Comparison of Rosenbaum pupillometry card using red and blue light to Colvard and Iowa pupillometers

J Refract Surg. 2010 Jul;26(7):498-504. doi: 10.3928/1081597X-20090814-03.


Purpose: To compare four scotopic pupil measuring techniques to determine whether a statistically significant difference exists among the techniques for each observer or between the observers for each technique.

Methods: Cross-sectional study performed on 200 eyes of 100 healthy individuals. Two observers performed pupillometry four times per pupil using the Rosenbaum card with red light, Rosenbaum card with blue light, Iowa pupillometer, and Colvard pupillometer. All measurements were recorded in scotopic conditions with each examiner masked to the other's results.

Results: Both examiners measured mean pupil diameters > 6.0 mm for all modalities except the Colvard device whose mean measurements were the smallest. The Iowa pupillometer and Rosenbaum card with red light produced the largest pupil measurements and were the most similar for both observers. The mean pupil diameter obtained by observer 1 was smaller compared with observer 2 while using the Rosenbaum card with blue light, but this was not significant (P = .2574). The mean pupil diameter obtained by observer 1 was larger compared with observer 2 while using the Colvard pupillometer and this was statistically different after adjusting for eye color (P = .0370). The mean pupil diameters of blue irides and brown irides are significantly higher than the measurements obtained for hazel irides (P = .0271 and P = .0445, respectively).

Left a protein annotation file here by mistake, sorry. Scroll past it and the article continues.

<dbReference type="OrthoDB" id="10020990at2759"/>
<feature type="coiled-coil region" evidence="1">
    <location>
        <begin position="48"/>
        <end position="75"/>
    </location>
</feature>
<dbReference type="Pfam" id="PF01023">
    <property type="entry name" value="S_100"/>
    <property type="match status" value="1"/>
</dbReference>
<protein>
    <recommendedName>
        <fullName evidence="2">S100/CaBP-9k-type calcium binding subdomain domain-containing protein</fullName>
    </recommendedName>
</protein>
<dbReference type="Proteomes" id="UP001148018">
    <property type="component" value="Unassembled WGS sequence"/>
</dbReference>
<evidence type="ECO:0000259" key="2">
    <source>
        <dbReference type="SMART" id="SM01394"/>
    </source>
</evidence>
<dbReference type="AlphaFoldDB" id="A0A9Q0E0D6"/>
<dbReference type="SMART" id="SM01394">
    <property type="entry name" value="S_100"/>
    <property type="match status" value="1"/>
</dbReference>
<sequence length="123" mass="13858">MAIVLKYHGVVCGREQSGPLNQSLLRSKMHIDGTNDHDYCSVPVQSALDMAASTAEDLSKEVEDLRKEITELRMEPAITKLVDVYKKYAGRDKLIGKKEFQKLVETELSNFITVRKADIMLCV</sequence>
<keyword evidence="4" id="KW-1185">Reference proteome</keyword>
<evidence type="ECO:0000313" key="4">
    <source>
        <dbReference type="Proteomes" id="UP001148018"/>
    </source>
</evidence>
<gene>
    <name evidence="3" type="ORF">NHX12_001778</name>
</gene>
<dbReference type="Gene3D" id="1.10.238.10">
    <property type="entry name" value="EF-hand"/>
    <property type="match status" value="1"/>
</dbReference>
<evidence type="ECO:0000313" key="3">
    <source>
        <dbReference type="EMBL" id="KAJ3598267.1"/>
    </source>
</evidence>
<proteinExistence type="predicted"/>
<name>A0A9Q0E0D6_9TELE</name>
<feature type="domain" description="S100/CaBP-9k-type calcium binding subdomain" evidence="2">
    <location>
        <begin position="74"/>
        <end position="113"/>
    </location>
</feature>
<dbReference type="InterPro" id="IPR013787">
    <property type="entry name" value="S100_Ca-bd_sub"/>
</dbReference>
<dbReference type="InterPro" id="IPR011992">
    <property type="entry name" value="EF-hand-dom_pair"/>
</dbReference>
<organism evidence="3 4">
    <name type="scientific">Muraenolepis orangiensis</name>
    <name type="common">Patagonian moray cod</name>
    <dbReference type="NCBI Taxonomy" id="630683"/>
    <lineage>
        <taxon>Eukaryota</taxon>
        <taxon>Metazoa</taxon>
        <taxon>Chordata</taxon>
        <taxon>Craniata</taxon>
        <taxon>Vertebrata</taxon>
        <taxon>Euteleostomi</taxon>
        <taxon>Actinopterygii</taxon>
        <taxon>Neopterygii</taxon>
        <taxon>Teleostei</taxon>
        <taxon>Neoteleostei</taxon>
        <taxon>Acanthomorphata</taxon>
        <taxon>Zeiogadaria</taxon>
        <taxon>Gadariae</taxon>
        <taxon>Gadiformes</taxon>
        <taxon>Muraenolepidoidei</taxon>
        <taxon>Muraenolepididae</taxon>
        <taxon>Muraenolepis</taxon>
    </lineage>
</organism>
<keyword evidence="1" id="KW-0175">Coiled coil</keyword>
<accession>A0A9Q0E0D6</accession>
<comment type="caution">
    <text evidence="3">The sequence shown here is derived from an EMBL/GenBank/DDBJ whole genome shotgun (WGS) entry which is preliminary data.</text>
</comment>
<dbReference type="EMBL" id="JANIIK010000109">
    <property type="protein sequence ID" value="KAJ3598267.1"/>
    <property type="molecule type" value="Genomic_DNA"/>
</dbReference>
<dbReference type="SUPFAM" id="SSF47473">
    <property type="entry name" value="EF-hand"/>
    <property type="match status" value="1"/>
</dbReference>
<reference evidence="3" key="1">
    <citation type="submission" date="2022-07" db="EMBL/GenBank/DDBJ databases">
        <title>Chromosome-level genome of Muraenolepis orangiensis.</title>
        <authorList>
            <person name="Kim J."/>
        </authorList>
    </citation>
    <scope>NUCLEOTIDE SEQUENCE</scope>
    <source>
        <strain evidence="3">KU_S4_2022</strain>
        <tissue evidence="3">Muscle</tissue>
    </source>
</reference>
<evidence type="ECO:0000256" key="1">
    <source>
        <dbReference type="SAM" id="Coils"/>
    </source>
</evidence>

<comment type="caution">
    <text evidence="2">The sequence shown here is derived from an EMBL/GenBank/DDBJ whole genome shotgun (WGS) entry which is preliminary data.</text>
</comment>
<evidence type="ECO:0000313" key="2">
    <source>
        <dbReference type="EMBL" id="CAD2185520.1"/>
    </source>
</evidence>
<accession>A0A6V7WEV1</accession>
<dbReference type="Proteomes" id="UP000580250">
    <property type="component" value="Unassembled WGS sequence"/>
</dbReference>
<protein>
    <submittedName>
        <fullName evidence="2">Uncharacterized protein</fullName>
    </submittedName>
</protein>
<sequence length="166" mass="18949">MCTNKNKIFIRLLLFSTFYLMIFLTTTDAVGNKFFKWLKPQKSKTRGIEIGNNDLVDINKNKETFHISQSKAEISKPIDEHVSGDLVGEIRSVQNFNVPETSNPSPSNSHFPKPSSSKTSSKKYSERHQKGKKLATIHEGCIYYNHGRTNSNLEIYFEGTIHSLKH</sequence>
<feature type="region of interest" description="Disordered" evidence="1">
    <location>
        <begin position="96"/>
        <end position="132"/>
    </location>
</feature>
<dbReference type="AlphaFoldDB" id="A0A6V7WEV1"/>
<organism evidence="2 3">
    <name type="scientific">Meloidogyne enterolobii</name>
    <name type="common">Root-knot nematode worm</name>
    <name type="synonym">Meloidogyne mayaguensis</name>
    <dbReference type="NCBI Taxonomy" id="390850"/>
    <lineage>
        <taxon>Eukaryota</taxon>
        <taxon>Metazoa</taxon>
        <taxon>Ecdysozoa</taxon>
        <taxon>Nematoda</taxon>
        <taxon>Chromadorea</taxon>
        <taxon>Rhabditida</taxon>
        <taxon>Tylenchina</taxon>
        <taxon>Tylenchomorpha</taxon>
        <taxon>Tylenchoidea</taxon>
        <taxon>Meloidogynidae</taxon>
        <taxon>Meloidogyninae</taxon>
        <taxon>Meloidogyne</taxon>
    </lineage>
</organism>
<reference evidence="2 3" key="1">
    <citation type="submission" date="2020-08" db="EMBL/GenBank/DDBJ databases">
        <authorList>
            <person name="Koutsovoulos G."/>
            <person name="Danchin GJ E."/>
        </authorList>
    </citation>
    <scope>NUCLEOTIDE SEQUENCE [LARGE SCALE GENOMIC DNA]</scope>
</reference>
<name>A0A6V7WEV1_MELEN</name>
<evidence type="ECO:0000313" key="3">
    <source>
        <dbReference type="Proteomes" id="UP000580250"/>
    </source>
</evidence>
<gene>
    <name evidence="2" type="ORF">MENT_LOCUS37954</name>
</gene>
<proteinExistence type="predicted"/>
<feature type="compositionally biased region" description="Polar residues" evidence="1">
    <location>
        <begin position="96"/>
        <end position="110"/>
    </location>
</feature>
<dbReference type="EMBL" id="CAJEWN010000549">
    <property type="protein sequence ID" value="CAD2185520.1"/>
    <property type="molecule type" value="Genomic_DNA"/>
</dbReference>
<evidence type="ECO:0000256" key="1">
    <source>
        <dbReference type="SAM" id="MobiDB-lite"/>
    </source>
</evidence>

Conclusions: Due to the complex interaction among observer, pupillometry technique, and iris color, one cannot compare the four techniques to each other with the same observer, nor can one compare the two observers irrespective of the technique.

Publication types

  • Comparative Study

MeSH terms

  • Adult
  • Cross-Sectional Studies
  • Diagnostic Techniques, Ophthalmological / instrumentation*
  • Eye Color
  • Female
  • Humans
  • Iris / anatomy & histology*
  • Male
  • Middle Aged
  • Pupil / physiology*
  • Reproducibility of Results
  • Young Adult